Police investigate priest's role in Claudy bombing
An allegation that a Catholic priest masterminded the IRA bombing in Claudy 30 years ago that left nine people dead is being treated seriously by police.
Chief Constable Hugh Orde is tonight investigating the shock allegations that a now deceased priest was behind one of the worst terrorist atrocities Northern Ireland has seen since the troubles started in 1969.
It has been claimed the cleric admitted being in charge of the IRA team which carried out the attack in the village of Claudy, Co Derry in l972.
The confession, it has been alleged, was made to another priest in neighbouring Co Donegal who has now contacted the Belfast-based newspaper the News Letter.
He said he went to see the priest at Malin Head at the end of the summer of l972, not long after the bombing.
In his letter, the English-born priest wrote: "I met a changed man. We talked long into the evenings about the situation in the north and then, one evening John broke down in a flood of tears and said he had a terrible story to tell.
"I listened in silence to what he had to say and now recount as well as I can what he told me.
"He said that he was horrified at the injustices done to the Catholic people and decided to do something for the people. He became a member of the IRA and was soon in charge of a small number of volunteers.
"His unit was ordered from Derry city to plant bombs in Claudy to ease the pressure on the IRA in the city, and so they planted the bombs. It was their intention to phone a warning as they passed through Dungiven on the way home, but found that all the telephones were out of order. When he heard what happened in Claudy he was horrified."
The priest later moved to Malin Head.
In his letter to the News Letter'sDerry correspondent Ian Starrett and the city's Deputy Mayor Mary Hamilton, who survived the outrage, the priest said they both prayed for forgiveness and for the victims of Claudy.
He added: "I advised him to make his peace with God. He told me a lot of his work in the IRA and the names of some of the volunteers and he was afraid, if any of them were arrested by the police and tortured, they would break. I told him I wanted to hear no more, and he left early the following morning.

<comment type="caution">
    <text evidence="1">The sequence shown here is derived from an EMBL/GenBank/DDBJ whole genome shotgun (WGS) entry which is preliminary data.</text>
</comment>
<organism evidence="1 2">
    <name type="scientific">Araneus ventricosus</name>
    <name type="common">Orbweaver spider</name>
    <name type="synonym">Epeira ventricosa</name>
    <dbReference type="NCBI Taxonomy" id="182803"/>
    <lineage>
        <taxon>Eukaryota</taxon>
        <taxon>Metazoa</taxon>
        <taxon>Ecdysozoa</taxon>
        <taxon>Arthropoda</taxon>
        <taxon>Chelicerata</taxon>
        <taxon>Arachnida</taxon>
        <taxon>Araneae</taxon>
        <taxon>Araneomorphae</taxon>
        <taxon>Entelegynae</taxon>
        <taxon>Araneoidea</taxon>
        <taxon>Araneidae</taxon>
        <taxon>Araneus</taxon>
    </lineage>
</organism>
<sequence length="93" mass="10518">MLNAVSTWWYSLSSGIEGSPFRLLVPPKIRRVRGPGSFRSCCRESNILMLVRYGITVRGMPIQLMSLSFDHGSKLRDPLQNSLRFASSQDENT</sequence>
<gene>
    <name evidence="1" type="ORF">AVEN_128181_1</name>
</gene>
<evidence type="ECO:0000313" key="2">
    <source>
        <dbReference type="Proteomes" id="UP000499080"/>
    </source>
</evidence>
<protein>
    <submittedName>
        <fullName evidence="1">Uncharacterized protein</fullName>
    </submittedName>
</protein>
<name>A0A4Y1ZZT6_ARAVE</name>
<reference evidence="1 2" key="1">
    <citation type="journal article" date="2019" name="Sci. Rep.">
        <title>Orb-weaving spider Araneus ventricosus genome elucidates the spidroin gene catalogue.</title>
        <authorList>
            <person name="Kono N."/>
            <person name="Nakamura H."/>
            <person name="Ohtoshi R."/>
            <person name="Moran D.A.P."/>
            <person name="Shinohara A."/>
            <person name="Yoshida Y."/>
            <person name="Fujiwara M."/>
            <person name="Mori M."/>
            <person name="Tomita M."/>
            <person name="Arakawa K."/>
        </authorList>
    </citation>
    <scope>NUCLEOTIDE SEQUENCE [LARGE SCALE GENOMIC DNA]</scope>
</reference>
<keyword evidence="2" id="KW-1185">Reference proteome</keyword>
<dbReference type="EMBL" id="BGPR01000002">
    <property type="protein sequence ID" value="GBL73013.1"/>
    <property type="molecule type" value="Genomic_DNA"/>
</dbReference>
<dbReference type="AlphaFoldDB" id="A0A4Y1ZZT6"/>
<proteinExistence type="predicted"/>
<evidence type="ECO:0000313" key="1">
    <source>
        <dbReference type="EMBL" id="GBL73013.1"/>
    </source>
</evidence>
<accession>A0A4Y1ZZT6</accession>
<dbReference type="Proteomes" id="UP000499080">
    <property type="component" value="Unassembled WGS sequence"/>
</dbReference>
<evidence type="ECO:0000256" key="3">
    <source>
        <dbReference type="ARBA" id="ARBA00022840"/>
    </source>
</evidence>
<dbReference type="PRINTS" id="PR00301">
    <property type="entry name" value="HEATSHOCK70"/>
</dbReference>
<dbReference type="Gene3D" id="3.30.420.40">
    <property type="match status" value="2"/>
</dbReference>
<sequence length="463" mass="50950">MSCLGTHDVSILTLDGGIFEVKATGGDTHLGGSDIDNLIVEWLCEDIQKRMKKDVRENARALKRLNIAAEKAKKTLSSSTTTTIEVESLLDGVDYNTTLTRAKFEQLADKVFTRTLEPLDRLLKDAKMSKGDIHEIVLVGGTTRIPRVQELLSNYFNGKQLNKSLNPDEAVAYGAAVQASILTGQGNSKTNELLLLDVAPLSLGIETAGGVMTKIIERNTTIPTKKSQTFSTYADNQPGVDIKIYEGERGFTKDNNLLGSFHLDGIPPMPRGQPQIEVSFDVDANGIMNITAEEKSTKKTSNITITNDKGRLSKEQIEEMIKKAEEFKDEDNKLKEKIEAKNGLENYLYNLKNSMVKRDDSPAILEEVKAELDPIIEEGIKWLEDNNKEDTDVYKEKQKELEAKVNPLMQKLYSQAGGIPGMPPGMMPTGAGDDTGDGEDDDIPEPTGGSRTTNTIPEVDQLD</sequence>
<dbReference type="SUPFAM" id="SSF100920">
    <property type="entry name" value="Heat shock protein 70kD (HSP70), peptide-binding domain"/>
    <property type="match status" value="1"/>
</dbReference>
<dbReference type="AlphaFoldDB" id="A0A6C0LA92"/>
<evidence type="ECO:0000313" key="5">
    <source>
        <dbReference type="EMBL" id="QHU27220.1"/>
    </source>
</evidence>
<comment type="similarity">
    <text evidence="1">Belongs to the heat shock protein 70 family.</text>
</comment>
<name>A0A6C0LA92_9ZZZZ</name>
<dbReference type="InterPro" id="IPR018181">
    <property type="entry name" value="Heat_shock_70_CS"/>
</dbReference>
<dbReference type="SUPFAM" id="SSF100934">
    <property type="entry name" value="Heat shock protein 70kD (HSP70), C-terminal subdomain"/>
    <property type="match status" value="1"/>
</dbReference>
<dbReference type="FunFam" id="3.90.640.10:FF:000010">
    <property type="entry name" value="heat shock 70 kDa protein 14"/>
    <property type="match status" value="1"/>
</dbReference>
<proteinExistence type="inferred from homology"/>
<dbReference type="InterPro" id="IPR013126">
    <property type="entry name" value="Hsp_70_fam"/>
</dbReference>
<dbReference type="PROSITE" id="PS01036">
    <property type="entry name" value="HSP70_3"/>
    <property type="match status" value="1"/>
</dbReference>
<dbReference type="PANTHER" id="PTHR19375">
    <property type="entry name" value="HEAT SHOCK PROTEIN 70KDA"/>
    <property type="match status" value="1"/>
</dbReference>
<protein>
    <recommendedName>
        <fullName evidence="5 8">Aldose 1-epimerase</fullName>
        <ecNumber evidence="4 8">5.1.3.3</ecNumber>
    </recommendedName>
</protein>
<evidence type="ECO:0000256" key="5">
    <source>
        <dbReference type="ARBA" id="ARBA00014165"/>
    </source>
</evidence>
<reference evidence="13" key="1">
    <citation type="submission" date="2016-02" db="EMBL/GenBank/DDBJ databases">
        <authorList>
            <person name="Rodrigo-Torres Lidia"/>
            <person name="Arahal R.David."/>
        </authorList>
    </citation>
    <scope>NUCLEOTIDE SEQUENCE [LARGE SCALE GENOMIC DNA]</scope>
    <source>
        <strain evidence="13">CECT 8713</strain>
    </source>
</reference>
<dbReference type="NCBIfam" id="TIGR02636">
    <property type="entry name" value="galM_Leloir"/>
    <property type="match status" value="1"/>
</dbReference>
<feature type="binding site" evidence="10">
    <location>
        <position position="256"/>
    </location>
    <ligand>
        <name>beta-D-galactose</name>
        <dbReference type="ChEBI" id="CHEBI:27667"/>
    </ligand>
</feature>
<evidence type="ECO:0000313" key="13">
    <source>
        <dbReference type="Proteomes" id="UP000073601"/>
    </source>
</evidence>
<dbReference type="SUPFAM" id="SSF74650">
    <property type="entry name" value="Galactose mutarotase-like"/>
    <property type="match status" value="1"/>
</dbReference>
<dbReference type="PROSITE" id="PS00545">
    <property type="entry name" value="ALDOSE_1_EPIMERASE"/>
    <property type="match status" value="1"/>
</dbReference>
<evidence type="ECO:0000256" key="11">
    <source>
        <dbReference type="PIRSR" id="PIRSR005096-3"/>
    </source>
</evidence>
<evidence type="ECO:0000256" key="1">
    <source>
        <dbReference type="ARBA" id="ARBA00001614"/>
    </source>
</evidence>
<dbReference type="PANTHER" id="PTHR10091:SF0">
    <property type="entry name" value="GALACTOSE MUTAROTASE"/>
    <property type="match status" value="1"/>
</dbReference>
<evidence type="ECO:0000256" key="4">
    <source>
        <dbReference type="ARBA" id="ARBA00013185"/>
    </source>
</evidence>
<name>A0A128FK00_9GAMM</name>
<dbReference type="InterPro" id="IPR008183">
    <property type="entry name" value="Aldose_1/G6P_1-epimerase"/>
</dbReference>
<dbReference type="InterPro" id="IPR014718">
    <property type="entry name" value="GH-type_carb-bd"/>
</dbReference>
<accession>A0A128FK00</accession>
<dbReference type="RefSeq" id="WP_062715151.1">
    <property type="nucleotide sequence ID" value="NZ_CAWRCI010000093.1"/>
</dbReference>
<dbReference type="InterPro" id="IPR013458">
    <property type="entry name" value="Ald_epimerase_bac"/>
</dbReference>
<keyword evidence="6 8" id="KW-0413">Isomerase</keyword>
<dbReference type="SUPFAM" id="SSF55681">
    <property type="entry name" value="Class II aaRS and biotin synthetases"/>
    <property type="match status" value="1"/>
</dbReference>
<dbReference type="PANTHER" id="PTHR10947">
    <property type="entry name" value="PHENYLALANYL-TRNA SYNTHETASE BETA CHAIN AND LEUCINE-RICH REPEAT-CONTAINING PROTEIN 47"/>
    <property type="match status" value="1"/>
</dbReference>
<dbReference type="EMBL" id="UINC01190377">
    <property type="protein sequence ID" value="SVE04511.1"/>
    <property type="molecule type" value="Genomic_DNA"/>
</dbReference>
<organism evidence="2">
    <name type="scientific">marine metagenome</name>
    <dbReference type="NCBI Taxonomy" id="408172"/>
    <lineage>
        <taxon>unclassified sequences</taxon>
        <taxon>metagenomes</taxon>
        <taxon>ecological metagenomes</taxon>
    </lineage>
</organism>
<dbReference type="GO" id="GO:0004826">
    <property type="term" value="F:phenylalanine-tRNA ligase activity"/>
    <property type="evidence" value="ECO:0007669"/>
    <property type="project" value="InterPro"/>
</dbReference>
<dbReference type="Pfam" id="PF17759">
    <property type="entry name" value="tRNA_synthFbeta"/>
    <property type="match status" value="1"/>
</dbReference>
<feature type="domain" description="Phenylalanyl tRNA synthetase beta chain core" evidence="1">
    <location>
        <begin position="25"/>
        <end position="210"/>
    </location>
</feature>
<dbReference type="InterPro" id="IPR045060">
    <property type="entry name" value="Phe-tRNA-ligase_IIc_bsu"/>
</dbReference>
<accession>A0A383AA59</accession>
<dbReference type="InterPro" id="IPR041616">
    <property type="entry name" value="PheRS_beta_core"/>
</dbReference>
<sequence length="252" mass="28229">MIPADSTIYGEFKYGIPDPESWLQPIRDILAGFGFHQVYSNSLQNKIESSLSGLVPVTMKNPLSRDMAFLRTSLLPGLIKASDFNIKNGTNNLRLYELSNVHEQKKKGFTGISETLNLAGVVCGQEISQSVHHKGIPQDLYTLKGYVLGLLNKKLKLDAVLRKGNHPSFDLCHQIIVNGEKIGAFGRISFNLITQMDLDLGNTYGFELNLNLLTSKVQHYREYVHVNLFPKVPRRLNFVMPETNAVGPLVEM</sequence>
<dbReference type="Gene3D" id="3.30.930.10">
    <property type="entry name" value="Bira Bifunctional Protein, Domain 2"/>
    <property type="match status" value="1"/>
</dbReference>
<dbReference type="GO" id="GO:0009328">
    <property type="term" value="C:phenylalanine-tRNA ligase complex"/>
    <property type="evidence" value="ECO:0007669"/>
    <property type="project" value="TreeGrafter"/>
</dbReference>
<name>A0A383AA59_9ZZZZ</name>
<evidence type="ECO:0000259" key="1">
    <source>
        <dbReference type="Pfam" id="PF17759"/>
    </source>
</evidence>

"I never saw him again and we had no more contact."
He died some years later in Donegal, according to the priest.
News Lettereditor Geoff Martin said tonight he was satisfied the letter was genuine, saying he was aware of the identities of both priests.
The letter, he said, would be passed to the Chief Constable and the Northern Ireland police Ombudsman, Ms Nuala O'Loan.
Mr Martin said: "We are shocked by the contents of the letter. Obviously we have been at great pains to establish the authenticity and credibility of the writer. We are in no doubt that it is genuine."
A spokesman for Mr Orde said: "The inquiry is still open and any information brought to police attention will be properly and fully investigated."
The priest told Mr Starrett: "I am an old man now and I must meet my maker with a clear conscience.
"The souls of the deceased are crying now, not for vengeance but for justice. If what this Father told me is true - and I have no reason to doubt his word - this was collusion of the most sinful kind and, as Christians, we have a duty to put things right with God."